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April 1st, 1785.

WHILE briers and woodbines budding green,
An' paitricks scraichin loud at e'en,
An' morning poussie whiddin seen,

Inspire my muse,
This freedom in an unknown frien'

I pray excuse.

On fasten-e'en we had a rockin,
To ca' the crack and weave our stockin ;
And there was muckle fun an' jokin,

Ye need na doubt ;
At length we had a hearty yokin

At sang about.

There was ae sang, amang the rest, Aboon them a' it pleas'd me best, That some kind husband had addrest

To some sweet wife : It thirl'd the heart-strings thro' the breast,

A' to the life.

I've scarce heard ought describes sae weel, What gen'rous, manly bosoms feel; Thought I, Can this be Pope or Steele,

• Or Beattie's wark ! They tald me 'twas an odd kind chiel

About Muirkirk.

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It pat me fidgin-fain to hear 't,
And sae about him there I spier't,
Then a' that ken't him round declar'd

He had ingine,
That nane excell'd it, few came near't,

It was sae fine.

That set him to a pint of ale,
An' either douce or merry tale,
Or rhymes an' sangs he'd made himsel,

Or witty catches, "Tween Inverness and Tiviotdale,

He had few matches.

Then up I gat, an' swoor an aith, Tho' I should pawn my pleugh and graith, Or die a cadger pownie's death,

At some dyke-back, A pint an' gill I'd gie them baith

To hear your crack.

But, first an' foremost, I should tell,
Amaist as soon as I could spell,
I to the crambo-jingle fell,

Tho’rude an' rough, Yet crooning to a body's sel,

Does weel enough.

I am na poet, in a sense,
But just a rhymer, like, by chance,
An' hae to learning nae pretence,

Yet, what the matter Whene'er my muse does on me glance,

I jingle at her. Vol. XXXVIII.


Your critic-folk may cock their nose, And say, “How can you e'er propose, * You wha ken hardly verse frae prose,

To mak a sang? But, by your leaves, my learned foes,

Ye're may be wrang.

What's a' your jargon o’your schools, Your Latin names for horns an' stools ; If honest nature made you fools,

What sairs your grammars? Ye'd better taen up spades and shools,

Or knappin-hammers.

A set o' dull, conceited hashes, Confuse their brains in college classes ! They gang in stirks, and come out asses,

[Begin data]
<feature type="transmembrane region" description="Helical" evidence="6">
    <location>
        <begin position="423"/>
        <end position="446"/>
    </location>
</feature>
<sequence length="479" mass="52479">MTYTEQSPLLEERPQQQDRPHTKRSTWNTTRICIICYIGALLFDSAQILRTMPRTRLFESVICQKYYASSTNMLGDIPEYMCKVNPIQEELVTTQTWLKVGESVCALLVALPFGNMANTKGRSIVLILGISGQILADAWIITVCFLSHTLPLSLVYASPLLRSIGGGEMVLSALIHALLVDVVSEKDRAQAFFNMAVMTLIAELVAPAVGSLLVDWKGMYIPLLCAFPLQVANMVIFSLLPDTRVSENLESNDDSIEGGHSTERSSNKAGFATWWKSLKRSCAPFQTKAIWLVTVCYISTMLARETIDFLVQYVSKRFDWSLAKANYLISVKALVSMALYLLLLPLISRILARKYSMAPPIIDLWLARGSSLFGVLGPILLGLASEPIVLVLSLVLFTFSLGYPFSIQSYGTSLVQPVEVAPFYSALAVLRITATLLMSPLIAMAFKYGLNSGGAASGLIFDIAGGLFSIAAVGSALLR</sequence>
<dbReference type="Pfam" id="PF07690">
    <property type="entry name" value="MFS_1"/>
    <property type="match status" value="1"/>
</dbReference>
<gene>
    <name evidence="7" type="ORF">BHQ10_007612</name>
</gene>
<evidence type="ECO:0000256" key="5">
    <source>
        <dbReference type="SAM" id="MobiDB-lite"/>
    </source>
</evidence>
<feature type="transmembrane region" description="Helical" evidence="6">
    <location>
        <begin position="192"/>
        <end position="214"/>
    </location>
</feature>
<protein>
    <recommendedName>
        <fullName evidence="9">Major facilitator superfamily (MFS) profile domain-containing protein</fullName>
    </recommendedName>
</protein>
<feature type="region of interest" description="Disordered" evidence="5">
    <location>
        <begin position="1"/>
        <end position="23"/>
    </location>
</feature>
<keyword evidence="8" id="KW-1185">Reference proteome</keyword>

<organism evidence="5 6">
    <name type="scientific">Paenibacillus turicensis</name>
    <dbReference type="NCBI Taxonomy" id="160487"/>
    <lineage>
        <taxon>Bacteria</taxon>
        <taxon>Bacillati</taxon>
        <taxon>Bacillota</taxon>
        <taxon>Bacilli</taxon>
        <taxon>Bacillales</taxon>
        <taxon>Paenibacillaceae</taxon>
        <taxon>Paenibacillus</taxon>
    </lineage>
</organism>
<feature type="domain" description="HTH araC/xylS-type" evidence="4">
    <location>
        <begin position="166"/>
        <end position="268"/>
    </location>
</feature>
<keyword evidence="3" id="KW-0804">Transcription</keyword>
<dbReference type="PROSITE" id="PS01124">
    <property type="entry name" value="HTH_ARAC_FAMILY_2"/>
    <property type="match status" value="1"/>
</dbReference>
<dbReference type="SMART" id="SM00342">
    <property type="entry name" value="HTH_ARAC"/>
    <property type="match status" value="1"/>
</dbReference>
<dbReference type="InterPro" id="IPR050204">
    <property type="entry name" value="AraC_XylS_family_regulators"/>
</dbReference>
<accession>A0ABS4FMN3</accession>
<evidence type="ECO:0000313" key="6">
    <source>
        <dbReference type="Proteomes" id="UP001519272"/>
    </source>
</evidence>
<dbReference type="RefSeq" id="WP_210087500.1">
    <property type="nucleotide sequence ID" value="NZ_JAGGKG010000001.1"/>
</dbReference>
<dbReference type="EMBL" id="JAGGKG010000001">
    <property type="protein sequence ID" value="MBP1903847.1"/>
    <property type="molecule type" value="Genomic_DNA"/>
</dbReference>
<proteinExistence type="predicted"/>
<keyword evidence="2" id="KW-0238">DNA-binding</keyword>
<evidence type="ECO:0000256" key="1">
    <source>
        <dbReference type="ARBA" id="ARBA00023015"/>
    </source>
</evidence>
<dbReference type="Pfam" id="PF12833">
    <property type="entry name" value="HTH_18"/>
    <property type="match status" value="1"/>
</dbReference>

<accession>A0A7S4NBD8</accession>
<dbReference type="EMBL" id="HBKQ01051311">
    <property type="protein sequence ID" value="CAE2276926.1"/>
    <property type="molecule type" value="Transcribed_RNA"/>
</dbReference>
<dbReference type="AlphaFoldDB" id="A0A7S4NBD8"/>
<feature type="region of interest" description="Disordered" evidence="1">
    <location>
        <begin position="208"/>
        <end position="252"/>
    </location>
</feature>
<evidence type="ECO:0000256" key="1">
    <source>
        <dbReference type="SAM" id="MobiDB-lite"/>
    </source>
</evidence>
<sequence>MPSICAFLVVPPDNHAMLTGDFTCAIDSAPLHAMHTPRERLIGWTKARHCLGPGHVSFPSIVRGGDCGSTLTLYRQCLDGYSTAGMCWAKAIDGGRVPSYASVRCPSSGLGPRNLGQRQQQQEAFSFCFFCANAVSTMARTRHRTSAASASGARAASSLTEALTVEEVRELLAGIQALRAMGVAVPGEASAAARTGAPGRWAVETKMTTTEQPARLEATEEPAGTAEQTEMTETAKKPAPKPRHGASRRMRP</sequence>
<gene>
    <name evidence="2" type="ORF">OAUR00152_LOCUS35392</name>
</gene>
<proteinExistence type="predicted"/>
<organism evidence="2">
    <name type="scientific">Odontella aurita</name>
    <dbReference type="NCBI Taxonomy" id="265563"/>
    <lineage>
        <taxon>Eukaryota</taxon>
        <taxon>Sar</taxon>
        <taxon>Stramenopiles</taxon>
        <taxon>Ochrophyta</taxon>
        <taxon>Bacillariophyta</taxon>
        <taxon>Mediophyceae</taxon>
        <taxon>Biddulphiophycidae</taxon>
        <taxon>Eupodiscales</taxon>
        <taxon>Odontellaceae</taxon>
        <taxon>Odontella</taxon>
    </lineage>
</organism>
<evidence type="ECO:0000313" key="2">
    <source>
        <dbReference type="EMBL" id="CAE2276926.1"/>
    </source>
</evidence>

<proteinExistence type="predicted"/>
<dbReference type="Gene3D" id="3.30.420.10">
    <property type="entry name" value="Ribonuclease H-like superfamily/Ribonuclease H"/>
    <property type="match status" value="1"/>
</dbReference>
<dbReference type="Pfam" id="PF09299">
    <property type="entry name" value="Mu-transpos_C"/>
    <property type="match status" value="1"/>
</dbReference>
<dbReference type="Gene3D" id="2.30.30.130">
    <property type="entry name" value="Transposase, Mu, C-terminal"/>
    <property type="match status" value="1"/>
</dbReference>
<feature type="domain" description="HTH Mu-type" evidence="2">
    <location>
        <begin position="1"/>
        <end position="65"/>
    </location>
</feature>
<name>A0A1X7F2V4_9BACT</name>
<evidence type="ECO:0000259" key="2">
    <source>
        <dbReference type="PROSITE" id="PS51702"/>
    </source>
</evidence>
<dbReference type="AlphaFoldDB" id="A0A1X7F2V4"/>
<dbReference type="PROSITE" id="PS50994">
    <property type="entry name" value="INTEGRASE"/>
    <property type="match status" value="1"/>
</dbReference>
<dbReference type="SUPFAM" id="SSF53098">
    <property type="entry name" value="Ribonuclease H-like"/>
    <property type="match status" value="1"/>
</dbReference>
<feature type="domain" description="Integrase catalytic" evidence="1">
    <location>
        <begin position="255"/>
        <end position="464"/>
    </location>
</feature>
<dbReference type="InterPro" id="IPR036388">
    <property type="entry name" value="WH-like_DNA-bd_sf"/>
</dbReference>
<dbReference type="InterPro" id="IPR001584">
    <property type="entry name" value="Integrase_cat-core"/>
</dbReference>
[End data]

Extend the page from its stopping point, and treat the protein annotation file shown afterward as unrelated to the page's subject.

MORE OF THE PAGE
Plain truth to speak; An' syne they think to climb Parnassus

By dint of Greek!

Gie me ae spark o’ Nature's fire,
That's a' the learning I desire ;
Then tho' I drudge thro' dub an' mire

At pleugh or cart,
My muse, tho' hamely in attire,

May touch the heart:

O for a spunk o' Allan's glee,
Or Fergusson's, the bauld and slee,
Or bright Lapraik's my friend to be,

If I can hit it!
That would be lear eneugh for me,

If I could get it.

Now, Sir, if ye hae friends enow, Tho' real friends, I b’lieve, are few, Yet, if your catalogue be fou,

I'se no insist, But gif ye want a friend that's true,

I'm on your list.

I winna blaw about mysel;
As ill I like my fauts to tell ;
But friends, and folk that wish me well,

They sometimes roose me, Tho' I maun own, as monie still

As far abuse me.

There's ae wee faut they wbyles lay to me,
I like the lasses-Gude forgie me!
For monie a plack they wheedle frae me,

At dance or fair;
May be some ither thing they gie me

They weel can spare.

But Mauchline race, or Mauchline fair, I should be proud to meet you there; We’se gie ae night's discharge to care,

If we forgather, An' hae a swap o' rhymin-ware

Wi' ane anither.

The four-gill chap, we'se gar him clatter,
An' kirsen him wi’ reekin water;
Syne we'll sit down an' tak our wbitter,

To cheer our heart;
An' faith, we'se be acquainted better

Before we part.

Awa, ye selfish warly race,
Wha think that havins, sense, an. grace,
Ev'n love an' friendship, should give place

To catch-the-plack !
I dinna like to see your face,

Nor hear your crack.

But ye whom social pleasure charms, Whose hearts the tide of kindness warms, Who hold your being on the terms,

Each aid the others,' Come to my bowl, come to my arms,

My friends, my brothers!

But to conclude my lang epistle,
As my auld pen's worn to the grissle ;
Twa lines frae you wad gar me fissle,

Who am, most fervent, While I can either sing, or whissle,

Your friend and servant.


April 21st, 1785.

Wale new-ca'd kye rout at the stake,
An' pownies reek in pleugh or braik,
This hour on e'enin's edge I take,

To own I'm debtor
To honest-hearted, auld Lapraik,

For his kind letter.

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